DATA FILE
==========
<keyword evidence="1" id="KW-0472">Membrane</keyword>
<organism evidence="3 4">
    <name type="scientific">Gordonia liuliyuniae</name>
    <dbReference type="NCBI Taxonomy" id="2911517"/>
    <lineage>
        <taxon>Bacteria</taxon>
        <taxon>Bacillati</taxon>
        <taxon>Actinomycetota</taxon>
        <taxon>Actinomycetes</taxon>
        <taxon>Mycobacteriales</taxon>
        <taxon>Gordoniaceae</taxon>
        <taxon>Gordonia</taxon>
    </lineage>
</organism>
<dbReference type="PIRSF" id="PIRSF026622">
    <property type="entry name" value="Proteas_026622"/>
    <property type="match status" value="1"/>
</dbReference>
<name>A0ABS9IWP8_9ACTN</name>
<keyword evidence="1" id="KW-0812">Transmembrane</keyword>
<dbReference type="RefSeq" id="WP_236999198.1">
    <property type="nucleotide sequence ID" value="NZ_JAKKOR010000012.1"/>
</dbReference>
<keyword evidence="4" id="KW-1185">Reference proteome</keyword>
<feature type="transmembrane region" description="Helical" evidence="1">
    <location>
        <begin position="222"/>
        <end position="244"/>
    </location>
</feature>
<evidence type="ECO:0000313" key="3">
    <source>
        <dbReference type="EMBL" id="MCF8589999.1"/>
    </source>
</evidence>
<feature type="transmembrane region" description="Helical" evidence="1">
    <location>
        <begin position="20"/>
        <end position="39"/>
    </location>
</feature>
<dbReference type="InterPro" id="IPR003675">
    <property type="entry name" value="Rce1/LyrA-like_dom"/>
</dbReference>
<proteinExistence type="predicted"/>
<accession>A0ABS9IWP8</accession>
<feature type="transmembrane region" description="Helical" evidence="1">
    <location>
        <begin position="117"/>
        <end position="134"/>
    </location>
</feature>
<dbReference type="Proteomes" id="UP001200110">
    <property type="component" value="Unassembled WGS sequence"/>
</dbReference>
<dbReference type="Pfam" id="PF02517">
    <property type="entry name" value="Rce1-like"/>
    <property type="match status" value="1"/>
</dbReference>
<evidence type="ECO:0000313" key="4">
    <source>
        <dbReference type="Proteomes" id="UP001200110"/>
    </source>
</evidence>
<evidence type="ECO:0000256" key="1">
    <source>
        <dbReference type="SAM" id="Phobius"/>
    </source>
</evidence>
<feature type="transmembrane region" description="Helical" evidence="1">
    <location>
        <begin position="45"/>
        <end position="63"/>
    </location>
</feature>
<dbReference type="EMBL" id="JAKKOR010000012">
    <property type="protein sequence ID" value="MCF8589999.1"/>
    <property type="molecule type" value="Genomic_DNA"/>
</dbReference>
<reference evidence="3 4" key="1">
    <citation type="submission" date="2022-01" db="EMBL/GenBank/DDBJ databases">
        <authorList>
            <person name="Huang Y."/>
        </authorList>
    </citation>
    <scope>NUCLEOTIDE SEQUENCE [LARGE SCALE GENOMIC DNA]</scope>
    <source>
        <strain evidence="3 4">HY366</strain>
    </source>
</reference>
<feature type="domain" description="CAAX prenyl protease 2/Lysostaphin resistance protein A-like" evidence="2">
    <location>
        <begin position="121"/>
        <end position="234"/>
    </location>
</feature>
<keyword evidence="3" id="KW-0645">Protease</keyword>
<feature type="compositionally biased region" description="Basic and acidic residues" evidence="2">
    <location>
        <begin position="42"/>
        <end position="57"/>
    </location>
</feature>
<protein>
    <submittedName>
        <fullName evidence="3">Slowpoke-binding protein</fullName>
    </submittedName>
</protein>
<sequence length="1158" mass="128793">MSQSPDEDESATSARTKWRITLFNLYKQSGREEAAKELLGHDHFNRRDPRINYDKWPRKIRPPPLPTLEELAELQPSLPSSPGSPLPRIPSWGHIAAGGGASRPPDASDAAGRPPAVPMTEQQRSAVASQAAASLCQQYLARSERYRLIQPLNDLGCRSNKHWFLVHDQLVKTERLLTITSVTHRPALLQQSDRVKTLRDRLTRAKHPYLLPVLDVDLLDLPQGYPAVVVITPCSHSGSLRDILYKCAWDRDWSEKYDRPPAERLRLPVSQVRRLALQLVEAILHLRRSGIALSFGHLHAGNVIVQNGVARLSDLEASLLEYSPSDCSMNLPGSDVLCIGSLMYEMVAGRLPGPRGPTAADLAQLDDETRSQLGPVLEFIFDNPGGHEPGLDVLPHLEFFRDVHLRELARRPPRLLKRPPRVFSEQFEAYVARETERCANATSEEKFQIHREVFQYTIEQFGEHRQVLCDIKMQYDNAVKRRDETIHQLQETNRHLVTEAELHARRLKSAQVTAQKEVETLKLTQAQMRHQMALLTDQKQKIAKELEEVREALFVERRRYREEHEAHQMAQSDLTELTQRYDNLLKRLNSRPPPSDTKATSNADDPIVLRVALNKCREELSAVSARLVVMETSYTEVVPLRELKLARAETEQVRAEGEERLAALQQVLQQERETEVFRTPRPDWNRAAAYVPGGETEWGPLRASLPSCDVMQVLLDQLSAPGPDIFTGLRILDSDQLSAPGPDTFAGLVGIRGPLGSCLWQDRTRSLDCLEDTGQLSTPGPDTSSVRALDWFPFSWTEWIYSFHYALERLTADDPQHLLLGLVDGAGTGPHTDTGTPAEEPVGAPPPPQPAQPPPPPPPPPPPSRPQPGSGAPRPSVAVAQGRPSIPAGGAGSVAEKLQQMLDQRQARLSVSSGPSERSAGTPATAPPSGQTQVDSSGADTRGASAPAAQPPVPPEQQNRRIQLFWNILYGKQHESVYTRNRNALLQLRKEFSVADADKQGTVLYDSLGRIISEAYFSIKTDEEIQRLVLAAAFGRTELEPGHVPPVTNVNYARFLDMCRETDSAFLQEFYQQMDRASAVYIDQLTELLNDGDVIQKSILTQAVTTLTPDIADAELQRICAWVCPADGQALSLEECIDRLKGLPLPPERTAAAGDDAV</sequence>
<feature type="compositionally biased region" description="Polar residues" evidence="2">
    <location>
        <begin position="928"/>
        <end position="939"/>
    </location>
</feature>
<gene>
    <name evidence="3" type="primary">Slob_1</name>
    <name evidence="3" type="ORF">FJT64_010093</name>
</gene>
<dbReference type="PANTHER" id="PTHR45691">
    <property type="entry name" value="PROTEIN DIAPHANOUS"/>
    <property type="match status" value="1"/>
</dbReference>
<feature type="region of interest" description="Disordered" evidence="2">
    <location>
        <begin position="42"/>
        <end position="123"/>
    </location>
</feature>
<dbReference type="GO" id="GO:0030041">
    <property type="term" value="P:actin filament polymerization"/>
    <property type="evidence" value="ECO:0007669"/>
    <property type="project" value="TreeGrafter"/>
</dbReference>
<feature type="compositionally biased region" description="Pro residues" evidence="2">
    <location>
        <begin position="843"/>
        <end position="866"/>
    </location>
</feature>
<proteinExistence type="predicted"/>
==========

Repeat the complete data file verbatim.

<keyword evidence="1" id="KW-0472">Membrane</keyword>
<organism evidence="3 4">
    <name type="scientific">Gordonia liuliyuniae</name>
    <dbReference type="NCBI Taxonomy" id="2911517"/>
    <lineage>
        <taxon>Bacteria</taxon>
        <taxon>Bacillati</taxon>
        <taxon>Actinomycetota</taxon>
        <taxon>Actinomycetes</taxon>
        <taxon>Mycobacteriales</taxon>
        <taxon>Gordoniaceae</taxon>
        <taxon>Gordonia</taxon>
    </lineage>
</organism>
<dbReference type="PIRSF" id="PIRSF026622">
    <property type="entry name" value="Proteas_026622"/>
    <property type="match status" value="1"/>
</dbReference>
<name>A0ABS9IWP8_9ACTN</name>
<keyword evidence="1" id="KW-0812">Transmembrane</keyword>
<dbReference type="RefSeq" id="WP_236999198.1">
    <property type="nucleotide sequence ID" value="NZ_JAKKOR010000012.1"/>
</dbReference>
<keyword evidence="4" id="KW-1185">Reference proteome</keyword>
<feature type="transmembrane region" description="Helical" evidence="1">
    <location>
        <begin position="222"/>
        <end position="244"/>
    </location>
</feature>
<evidence type="ECO:0000313" key="3">
    <source>
        <dbReference type="EMBL" id="MCF8589999.1"/>
    </source>
</evidence>
<feature type="transmembrane region" description="Helical" evidence="1">
    <location>
        <begin position="20"/>
        <end position="39"/>
    </location>
</feature>
<dbReference type="InterPro" id="IPR003675">
    <property type="entry name" value="Rce1/LyrA-like_dom"/>
</dbReference>
<proteinExistence type="predicted"/>
<accession>A0ABS9IWP8</accession>
<feature type="transmembrane region" description="Helical" evidence="1">
    <location>
        <begin position="117"/>
        <end position="134"/>
    </location>
</feature>
<dbReference type="Proteomes" id="UP001200110">
    <property type="component" value="Unassembled WGS sequence"/>
</dbReference>
<dbReference type="Pfam" id="PF02517">
    <property type="entry name" value="Rce1-like"/>
    <property type="match status" value="1"/>
</dbReference>
<evidence type="ECO:0000313" key="4">
    <source>
        <dbReference type="Proteomes" id="UP001200110"/>
    </source>
</evidence>
<evidence type="ECO:0000256" key="1">
    <source>
        <dbReference type="SAM" id="Phobius"/>
    </source>
</evidence>
<feature type="transmembrane region" description="Helical" evidence="1">
    <location>
        <begin position="45"/>
        <end position="63"/>
    </location>
</feature>
<dbReference type="EMBL" id="JAKKOR010000012">
    <property type="protein sequence ID" value="MCF8589999.1"/>
    <property type="molecule type" value="Genomic_DNA"/>
</dbReference>
<reference evidence="3 4" key="1">
    <citation type="submission" date="2022-01" db="EMBL/GenBank/DDBJ databases">
        <authorList>
            <person name="Huang Y."/>
        </authorList>
    </citation>
    <scope>NUCLEOTIDE SEQUENCE [LARGE SCALE GENOMIC DNA]</scope>
    <source>
        <strain evidence="3 4">HY366</strain>
    </source>
</reference>
<feature type="domain" description="CAAX prenyl protease 2/Lysostaphin resistance protein A-like" evidence="2">
    <location>
        <begin position="121"/>
        <end position="234"/>
    </location>
</feature>
<keyword evidence="3" id="KW-0645">Protease</keyword>
<feature type="compositionally biased region" description="Basic and acidic residues" evidence="2">
    <location>
        <begin position="42"/>
        <end position="57"/>
    </location>
</feature>
<protein>
    <submittedName>
        <fullName evidence="3">Slowpoke-binding protein</fullName>
    </submittedName>
</protein>
<sequence length="1158" mass="128793">MSQSPDEDESATSARTKWRITLFNLYKQSGREEAAKELLGHDHFNRRDPRINYDKWPRKIRPPPLPTLEELAELQPSLPSSPGSPLPRIPSWGHIAAGGGASRPPDASDAAGRPPAVPMTEQQRSAVASQAAASLCQQYLARSERYRLIQPLNDLGCRSNKHWFLVHDQLVKTERLLTITSVTHRPALLQQSDRVKTLRDRLTRAKHPYLLPVLDVDLLDLPQGYPAVVVITPCSHSGSLRDILYKCAWDRDWSEKYDRPPAERLRLPVSQVRRLALQLVEAILHLRRSGIALSFGHLHAGNVIVQNGVARLSDLEASLLEYSPSDCSMNLPGSDVLCIGSLMYEMVAGRLPGPRGPTAADLAQLDDETRSQLGPVLEFIFDNPGGHEPGLDVLPHLEFFRDVHLRELARRPPRLLKRPPRVFSEQFEAYVARETERCANATSEEKFQIHREVFQYTIEQFGEHRQVLCDIKMQYDNAVKRRDETIHQLQETNRHLVTEAELHARRLKSAQVTAQKEVETLKLTQAQMRHQMALLTDQKQKIAKELEEVREALFVERRRYREEHEAHQMAQSDLTELTQRYDNLLKRLNSRPPPSDTKATSNADDPIVLRVALNKCREELSAVSARLVVMETSYTEVVPLRELKLARAETEQVRAEGEERLAALQQVLQQERETEVFRTPRPDWNRAAAYVPGGETEWGPLRASLPSCDVMQVLLDQLSAPGPDIFTGLRILDSDQLSAPGPDTFAGLVGIRGPLGSCLWQDRTRSLDCLEDTGQLSTPGPDTSSVRALDWFPFSWTEWIYSFHYALERLTADDPQHLLLGLVDGAGTGPHTDTGTPAEEPVGAPPPPQPAQPPPPPPPPPPPSRPQPGSGAPRPSVAVAQGRPSIPAGGAGSVAEKLQQMLDQRQARLSVSSGPSERSAGTPATAPPSGQTQVDSSGADTRGASAPAAQPPVPPEQQNRRIQLFWNILYGKQHESVYTRNRNALLQLRKEFSVADADKQGTVLYDSLGRIISEAYFSIKTDEEIQRLVLAAAFGRTELEPGHVPPVTNVNYARFLDMCRETDSAFLQEFYQQMDRASAVYIDQLTELLNDGDVIQKSILTQAVTTLTPDIADAELQRICAWVCPADGQALSLEECIDRLKGLPLPPERTAAAGDDAV</sequence>
<feature type="compositionally biased region" description="Polar residues" evidence="2">
    <location>
        <begin position="928"/>
        <end position="939"/>
    </location>
</feature>
<gene>
    <name evidence="3" type="primary">Slob_1</name>
    <name evidence="3" type="ORF">FJT64_010093</name>
</gene>
<dbReference type="PANTHER" id="PTHR45691">
    <property type="entry name" value="PROTEIN DIAPHANOUS"/>
    <property type="match status" value="1"/>
</dbReference>
<feature type="region of interest" description="Disordered" evidence="2">
    <location>
        <begin position="42"/>
        <end position="123"/>
    </location>
</feature>
<dbReference type="GO" id="GO:0030041">
    <property type="term" value="P:actin filament polymerization"/>
    <property type="evidence" value="ECO:0007669"/>
    <property type="project" value="TreeGrafter"/>
</dbReference>
<feature type="compositionally biased region" description="Pro residues" evidence="2">
    <location>
        <begin position="843"/>
        <end position="866"/>
    </location>
</feature>
<proteinExistence type="predicted"/>